Teachers’ conceptions and choices of assessment tasks in a Nigerian postgraduate teacher training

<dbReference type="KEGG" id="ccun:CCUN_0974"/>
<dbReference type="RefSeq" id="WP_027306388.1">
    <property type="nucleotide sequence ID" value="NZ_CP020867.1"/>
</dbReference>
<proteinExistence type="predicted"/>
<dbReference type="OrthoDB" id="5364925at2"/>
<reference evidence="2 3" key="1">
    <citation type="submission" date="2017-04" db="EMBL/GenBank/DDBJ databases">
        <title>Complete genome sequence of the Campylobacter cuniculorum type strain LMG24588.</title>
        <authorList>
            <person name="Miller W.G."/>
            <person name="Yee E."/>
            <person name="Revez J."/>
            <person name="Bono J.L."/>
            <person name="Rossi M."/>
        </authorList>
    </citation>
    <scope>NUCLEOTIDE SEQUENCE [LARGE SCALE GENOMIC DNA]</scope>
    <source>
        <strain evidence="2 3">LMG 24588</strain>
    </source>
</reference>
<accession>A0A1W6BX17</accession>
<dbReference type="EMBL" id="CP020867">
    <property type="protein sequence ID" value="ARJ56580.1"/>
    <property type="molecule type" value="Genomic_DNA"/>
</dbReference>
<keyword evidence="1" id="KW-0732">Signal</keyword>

Student assessment is a process that entails the collection of evidence of learning in diverse and systematic ways to make judgments on students’ learning. What then is the perception of this vital tool in the hands of the users (teachers)? This study investigates teachers’ conceptions of assessment and their choices of assessment tasks in postgraduate teacher training. Action research with one group pretest-posttest design was adopted for the study. The survey used to collect data for this study has three sections (A, B, & C). Section A elicits participants’ personal information; Section B contains 20 different assessment tasks. Section C includes 26 items that examined participants’ conceptions of assessment from four different sub-scales (school accountability, student accountability, improvement of teaching and learning, and irrelevance factors). The researchers further validated the survey, and the Alpha reliability coefficient of the whole scale was 0.85. Data collected from twenty-eight randomly selected teachers out of forty-five were analyzed using descriptive measures and paired sample t-test. Findings revealed that teachers enact both summative and formative assessment tasks but with preferences for summative tasks. A significant difference in teachers’ conception of assessment was recorded, but there was no significant difference in teachers’ assessment conception based on gender. Recommendations are presented to improve the research knowledgebase on assessment in the Nigerian education context.
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